According to Kohut, the only way to treat narcissism-based transference issues is for the analyst in the role of the idealized self-object to allow the patient (analysand) to keep that connection and then work toward the repair of that broken bond.
If the child experiences the traumatic loss of the idealized object . . . or a traumatic (severe and sudden, or not phase-appropriate) disappointment in it, then optimal internalization does not take place. The child does not acquire the needed internal structure, his psyche remains fixated on an archaic self-object, and the personality will . . . be dependent on certain objects in what seems to be an intense form of object hunger. (45)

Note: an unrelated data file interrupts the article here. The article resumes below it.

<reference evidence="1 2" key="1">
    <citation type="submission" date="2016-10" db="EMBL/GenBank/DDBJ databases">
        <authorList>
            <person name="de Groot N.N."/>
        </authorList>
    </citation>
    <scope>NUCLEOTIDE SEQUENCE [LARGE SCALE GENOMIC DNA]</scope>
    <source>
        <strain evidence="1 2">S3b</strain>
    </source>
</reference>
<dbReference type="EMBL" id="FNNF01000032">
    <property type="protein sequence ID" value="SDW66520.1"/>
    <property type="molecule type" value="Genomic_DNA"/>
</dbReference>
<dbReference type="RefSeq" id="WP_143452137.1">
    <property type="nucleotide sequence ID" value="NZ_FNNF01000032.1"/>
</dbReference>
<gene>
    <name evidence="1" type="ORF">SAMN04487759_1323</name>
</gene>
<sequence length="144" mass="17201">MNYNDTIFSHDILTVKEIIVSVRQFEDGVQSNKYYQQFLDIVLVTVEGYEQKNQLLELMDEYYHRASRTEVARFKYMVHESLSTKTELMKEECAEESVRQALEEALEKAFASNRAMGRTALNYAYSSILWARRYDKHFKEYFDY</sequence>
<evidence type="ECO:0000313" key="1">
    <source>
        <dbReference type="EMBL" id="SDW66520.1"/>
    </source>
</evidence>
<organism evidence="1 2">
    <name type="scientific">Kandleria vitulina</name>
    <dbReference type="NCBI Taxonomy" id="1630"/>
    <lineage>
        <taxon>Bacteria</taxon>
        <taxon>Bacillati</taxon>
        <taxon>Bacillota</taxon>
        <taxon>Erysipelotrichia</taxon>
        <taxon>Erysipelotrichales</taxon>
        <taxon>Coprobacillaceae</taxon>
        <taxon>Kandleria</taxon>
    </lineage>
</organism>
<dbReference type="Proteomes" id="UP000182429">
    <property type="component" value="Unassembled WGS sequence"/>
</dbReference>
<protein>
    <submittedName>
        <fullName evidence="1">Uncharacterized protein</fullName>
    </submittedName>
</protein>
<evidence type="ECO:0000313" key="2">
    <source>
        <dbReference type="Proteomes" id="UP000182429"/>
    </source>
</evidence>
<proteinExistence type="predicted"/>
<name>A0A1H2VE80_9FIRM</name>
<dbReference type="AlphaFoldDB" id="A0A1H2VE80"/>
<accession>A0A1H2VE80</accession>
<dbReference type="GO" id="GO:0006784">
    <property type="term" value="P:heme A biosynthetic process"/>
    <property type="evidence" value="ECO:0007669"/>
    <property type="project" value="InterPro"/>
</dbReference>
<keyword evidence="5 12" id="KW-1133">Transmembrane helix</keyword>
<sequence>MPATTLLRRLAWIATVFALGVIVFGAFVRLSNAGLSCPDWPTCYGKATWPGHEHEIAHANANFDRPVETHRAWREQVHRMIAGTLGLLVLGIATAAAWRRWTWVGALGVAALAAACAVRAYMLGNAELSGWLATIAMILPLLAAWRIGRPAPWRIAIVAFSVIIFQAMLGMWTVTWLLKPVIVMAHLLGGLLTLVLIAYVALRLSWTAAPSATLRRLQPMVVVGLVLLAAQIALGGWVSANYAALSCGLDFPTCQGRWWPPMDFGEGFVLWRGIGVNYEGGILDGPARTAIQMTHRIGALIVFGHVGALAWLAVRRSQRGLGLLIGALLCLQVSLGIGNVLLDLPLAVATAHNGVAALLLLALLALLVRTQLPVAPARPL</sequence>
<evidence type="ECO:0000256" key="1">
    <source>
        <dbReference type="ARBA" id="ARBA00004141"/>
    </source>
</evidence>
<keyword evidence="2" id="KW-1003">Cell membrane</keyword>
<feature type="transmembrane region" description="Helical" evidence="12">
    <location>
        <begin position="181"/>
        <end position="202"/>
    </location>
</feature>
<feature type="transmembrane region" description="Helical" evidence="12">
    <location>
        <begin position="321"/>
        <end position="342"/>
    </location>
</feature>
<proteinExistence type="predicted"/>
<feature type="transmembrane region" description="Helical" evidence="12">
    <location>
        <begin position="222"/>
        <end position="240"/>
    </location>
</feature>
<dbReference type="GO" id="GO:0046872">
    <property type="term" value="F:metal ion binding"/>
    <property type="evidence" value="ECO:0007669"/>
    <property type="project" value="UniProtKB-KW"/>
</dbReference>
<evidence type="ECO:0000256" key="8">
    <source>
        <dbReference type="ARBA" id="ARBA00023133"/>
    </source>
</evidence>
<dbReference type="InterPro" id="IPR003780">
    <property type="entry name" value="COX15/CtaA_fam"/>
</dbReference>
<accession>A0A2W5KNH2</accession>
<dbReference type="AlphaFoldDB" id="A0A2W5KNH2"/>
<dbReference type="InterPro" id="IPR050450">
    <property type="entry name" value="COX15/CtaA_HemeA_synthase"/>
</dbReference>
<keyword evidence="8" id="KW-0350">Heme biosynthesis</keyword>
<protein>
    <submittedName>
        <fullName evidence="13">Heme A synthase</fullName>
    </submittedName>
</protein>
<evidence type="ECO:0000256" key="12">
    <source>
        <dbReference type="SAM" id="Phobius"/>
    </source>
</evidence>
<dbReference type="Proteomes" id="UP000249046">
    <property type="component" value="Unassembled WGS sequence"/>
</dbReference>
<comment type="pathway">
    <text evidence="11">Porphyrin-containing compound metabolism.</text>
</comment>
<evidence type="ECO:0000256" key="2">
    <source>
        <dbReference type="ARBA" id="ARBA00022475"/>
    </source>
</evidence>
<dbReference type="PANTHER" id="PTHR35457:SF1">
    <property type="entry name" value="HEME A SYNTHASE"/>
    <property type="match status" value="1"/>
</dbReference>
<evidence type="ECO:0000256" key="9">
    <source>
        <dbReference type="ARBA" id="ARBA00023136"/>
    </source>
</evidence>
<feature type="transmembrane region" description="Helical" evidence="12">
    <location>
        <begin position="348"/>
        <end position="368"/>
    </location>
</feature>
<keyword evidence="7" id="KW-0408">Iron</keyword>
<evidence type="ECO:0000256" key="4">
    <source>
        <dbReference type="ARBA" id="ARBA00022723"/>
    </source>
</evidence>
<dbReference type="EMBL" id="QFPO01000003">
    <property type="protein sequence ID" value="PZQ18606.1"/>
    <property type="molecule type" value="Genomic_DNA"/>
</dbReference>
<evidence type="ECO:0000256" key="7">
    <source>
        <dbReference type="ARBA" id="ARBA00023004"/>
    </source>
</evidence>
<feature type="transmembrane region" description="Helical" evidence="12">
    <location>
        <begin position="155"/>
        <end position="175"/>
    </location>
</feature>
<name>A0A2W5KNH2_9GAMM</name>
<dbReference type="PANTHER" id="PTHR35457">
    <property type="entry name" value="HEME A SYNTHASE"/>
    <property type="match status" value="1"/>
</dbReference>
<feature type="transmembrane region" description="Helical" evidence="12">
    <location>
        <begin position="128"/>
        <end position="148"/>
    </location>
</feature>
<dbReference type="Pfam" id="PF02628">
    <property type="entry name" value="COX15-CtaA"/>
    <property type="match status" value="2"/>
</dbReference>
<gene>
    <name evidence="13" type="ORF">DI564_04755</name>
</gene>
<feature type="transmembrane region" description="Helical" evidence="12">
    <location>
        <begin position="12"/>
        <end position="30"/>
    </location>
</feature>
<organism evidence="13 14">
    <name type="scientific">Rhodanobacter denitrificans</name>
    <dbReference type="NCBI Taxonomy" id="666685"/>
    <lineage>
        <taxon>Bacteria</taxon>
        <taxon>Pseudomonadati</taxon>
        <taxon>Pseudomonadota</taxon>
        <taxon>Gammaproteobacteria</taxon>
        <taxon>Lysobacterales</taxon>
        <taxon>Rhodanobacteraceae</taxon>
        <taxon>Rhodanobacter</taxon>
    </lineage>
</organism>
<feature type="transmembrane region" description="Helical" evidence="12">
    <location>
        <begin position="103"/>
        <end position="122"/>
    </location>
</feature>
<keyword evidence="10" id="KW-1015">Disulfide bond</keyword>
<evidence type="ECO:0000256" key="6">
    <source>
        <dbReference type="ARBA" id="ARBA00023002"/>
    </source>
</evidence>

Through a series of gradual disappointments, the analyst enables the patient to come to accept an imperfect reality and imperfect self. The analysand comes to terms with the idealized self-object’s lack of perfection and his or her own subsequent feelings of inadequacy.
This is what Lawrence dramatizes with Tom in relation to Lydia’s rejections. Tom is able to acknowledge Lydia’s separateness from him as a person and is forced to learn to cope in her absence. When Tom sees that he hasn’t fallen apart without her, he becomes more stable. However, Tom is not fully “cured” of his narcissism; Lawrence instead gives us a realistic depiction of psychological struggle. This struggle is repeated by nearly all of the characters of the novel. In doing this, Lawrence reflects how real people toe the line between maturity and dysfunction, progress and regression. Thus despite his advances here, Tom, too, will falter in the continuation of the novel.